A SLIGHT SHIFT AT HEARST: On Wednesday, Frank Bennack Jr. ceded at least one of his titles to Steven Swartz.

Even if he’s still not retired and is hanging on to the title of chief executive officer, Bennack named Swartz president of Hearst Corp., a bump up from chief operating officer. Bennack previously held both titles.

The promotion seems nominal at best — wasn’t Swartz already number two? But Bennack explained it’s an expanded role.

With his new title, Swartz “continues to increase his day-to-day responsibilities in helping to run the corporation,” Bennack said.

Does the promotion mean Swartz will have a larger portfolio from the one he had before as chief operating officer, or be independent from Bennack in front of the board? A spokesman declined to elaborate.

“Steve is the number-two executive at Hearst Corp., working side-by-side the chief executive officer, Frank Bennack. Along with Bennack, his responsibilities include oversight of Hearst’s seven units,” the spokesman said. The units include magazines, broadcasting, newspapers and syndication.

For industry observers, the announcement has only cemented Bennack’s reputation as the kind of executive who’ll give up his grip on the kingdom only when he has to.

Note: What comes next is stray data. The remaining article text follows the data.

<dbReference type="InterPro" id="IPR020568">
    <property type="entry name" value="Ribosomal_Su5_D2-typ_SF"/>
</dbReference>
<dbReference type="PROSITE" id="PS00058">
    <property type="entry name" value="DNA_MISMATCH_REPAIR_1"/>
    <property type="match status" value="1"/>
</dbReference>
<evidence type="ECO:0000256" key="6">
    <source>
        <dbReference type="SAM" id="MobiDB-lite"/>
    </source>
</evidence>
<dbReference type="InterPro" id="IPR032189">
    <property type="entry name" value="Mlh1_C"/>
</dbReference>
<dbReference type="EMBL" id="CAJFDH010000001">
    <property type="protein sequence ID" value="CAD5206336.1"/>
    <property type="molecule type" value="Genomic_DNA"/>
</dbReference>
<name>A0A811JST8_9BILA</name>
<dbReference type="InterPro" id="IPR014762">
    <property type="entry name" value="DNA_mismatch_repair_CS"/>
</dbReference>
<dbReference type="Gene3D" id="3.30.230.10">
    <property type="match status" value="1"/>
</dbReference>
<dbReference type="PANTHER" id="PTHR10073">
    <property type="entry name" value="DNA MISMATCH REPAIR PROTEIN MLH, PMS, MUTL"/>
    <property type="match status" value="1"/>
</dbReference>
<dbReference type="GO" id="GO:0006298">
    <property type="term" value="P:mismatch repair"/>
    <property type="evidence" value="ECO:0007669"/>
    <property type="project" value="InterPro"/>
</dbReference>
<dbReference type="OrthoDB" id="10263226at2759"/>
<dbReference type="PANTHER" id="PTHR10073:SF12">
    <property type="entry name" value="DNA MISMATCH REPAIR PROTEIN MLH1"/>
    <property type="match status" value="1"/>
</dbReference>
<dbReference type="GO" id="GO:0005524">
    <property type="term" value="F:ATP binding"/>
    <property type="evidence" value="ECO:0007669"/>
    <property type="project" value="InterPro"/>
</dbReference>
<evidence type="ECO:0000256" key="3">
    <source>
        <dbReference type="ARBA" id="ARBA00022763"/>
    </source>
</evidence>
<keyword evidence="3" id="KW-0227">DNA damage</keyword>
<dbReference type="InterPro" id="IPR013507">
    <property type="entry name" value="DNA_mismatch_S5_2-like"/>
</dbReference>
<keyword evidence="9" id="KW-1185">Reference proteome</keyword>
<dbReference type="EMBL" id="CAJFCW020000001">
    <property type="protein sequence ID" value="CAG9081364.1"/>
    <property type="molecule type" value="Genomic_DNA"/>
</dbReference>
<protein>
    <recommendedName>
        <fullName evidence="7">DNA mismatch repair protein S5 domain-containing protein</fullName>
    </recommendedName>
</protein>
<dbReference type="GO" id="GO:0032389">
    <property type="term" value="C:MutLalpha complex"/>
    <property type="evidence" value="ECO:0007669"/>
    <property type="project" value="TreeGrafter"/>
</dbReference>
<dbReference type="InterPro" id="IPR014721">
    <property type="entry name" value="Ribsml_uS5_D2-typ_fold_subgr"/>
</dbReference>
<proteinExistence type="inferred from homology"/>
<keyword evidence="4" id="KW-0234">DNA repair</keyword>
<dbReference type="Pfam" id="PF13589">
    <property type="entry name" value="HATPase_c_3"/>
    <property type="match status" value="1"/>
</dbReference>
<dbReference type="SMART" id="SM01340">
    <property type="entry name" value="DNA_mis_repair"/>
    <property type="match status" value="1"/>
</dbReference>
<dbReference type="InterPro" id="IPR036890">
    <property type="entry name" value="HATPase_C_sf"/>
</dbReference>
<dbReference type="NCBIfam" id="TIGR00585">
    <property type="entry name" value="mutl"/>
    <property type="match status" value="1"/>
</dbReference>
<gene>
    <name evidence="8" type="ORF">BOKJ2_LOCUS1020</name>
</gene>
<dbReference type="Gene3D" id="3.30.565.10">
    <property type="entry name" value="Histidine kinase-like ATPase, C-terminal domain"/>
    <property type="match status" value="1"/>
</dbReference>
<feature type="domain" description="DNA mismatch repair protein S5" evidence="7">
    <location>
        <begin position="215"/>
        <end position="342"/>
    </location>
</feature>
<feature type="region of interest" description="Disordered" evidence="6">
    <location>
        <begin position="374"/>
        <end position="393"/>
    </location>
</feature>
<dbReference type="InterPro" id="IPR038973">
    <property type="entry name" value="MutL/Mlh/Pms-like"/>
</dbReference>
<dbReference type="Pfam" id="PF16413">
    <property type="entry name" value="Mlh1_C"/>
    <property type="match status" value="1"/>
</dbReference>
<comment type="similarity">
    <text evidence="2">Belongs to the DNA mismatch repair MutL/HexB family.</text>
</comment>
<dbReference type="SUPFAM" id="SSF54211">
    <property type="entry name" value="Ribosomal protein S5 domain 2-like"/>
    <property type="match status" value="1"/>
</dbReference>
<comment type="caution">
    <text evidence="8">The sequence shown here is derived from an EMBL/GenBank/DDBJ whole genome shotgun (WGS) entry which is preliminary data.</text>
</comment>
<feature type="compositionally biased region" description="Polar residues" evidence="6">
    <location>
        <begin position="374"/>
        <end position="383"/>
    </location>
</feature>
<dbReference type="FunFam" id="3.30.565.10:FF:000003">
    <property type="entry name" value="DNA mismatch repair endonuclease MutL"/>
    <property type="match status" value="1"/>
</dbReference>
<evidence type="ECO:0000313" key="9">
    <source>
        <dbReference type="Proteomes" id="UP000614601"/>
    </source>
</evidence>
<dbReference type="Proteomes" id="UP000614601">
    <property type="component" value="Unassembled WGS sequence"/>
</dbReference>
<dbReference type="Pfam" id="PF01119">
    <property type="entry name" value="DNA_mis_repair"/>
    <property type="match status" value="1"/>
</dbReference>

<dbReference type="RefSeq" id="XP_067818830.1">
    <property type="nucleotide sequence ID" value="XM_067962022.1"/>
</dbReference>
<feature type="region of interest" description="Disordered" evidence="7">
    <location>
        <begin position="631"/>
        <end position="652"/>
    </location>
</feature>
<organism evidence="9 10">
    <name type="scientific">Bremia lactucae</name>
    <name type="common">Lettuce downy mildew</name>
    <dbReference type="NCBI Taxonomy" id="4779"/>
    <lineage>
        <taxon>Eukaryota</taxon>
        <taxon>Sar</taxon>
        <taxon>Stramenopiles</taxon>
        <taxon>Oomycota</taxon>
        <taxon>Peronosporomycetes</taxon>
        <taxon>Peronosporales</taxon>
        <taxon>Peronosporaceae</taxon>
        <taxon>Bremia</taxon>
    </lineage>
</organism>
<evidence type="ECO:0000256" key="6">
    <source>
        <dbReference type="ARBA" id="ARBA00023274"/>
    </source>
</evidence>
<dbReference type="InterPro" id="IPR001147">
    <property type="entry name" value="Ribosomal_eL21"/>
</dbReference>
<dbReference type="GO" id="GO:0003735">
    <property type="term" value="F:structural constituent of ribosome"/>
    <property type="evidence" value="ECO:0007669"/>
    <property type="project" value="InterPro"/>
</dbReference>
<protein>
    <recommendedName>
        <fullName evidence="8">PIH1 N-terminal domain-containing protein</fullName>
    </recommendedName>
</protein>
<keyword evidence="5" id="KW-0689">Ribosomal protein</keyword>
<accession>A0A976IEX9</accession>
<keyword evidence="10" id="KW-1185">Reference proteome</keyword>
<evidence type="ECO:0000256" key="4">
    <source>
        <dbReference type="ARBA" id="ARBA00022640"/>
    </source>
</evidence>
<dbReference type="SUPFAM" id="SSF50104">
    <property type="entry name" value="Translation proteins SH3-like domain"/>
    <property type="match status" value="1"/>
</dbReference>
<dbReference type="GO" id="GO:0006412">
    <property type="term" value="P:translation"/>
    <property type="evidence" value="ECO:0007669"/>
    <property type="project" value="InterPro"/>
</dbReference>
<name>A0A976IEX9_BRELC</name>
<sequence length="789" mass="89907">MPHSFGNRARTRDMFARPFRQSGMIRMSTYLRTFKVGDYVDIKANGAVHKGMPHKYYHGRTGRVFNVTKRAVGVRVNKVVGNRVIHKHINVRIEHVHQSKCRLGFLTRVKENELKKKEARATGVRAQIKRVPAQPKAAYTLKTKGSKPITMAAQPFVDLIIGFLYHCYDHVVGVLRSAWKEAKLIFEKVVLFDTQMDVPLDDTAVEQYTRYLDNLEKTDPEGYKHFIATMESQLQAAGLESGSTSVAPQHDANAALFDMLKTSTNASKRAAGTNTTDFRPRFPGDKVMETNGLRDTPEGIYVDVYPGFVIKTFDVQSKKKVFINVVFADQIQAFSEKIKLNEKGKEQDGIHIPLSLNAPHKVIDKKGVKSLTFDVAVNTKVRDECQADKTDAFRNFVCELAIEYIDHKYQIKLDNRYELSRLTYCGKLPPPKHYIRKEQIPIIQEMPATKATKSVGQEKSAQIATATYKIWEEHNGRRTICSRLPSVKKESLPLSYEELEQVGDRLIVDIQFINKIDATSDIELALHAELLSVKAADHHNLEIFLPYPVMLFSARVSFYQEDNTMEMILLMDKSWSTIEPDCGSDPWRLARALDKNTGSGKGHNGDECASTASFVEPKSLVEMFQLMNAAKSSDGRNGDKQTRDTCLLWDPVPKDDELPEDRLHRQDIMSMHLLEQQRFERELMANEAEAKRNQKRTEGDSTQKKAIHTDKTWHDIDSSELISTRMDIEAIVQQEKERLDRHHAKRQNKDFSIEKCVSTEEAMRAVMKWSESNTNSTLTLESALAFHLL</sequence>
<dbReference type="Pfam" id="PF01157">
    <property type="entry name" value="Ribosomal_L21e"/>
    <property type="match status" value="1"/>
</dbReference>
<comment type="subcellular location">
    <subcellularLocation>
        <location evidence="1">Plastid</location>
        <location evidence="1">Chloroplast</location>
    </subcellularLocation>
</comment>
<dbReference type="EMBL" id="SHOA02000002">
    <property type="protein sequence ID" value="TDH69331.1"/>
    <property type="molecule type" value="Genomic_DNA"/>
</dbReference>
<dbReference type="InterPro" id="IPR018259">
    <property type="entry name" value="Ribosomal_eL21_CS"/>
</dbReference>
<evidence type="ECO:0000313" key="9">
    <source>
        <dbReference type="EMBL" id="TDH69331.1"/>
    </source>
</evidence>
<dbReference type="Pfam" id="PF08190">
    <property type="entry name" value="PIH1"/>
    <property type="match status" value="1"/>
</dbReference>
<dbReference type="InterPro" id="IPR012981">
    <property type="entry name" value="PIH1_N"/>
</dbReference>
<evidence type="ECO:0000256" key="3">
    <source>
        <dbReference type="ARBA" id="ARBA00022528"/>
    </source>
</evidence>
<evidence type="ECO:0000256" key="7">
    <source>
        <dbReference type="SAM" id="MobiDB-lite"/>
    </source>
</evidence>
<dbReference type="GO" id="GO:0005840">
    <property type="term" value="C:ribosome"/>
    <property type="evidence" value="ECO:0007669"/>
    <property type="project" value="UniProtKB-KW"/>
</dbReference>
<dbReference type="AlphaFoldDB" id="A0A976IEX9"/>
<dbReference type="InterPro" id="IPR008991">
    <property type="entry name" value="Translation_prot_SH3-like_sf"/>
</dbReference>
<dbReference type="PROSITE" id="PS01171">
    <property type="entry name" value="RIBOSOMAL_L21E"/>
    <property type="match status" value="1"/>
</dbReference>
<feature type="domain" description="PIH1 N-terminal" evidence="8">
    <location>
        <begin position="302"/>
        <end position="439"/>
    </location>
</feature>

Bennack retired in 2002 after he had already been at Hearst for nearly as long as Helen Gurley Brown’s pink office, and had spent 23 years as its president and ceo. He returned to the helm in 2008 after Victor Ganzi, his successor, was ousted by the Hearst family.

Notoriously hands-on, Bennack was a force to be reckoned with, perhaps too powerful after so many years in charge, but for the Hearst family, he was a rock. He rescued the company from the brink after two calamitous years starting in 1975 under John R. Miller and steered it through some of the most difficult years for the industry in general. His investment in ESPN in 1990 proved highly lucrative.

Recently, he has been signaling his retirement as imminent, even designating Swartz in public as his successor. But the official date keeps getting further and further away.

In remarks about succession, he has offered encouraging words about Swartz — sort of. In November at the Paley Center, Bennack said the ceo’s title was “[Swartz’s] to lose.”

The announcement Wednesday struck some like an extension of steps already taken to prepare the company and the board for a time when Bennack wants to retire, even if that moment is far in the future. And it allows him to reward a loyal deputy with a new title — and likely a raise — without giving up his say in every decision made at Hearst Tower.

“There’s nothing new to this. [Bennack] will continue in charge,” said an industry source who is not at a competitor.

Swartz was appointed chief operating officer in March 2011, after having overseen Hearst’s newspaper division of 15 daily papers for two years as its president.

A former reporter, Swartz was the founding editor of SmartMoney magazine when it was launched by Hearst and Dow Jones in 1991.

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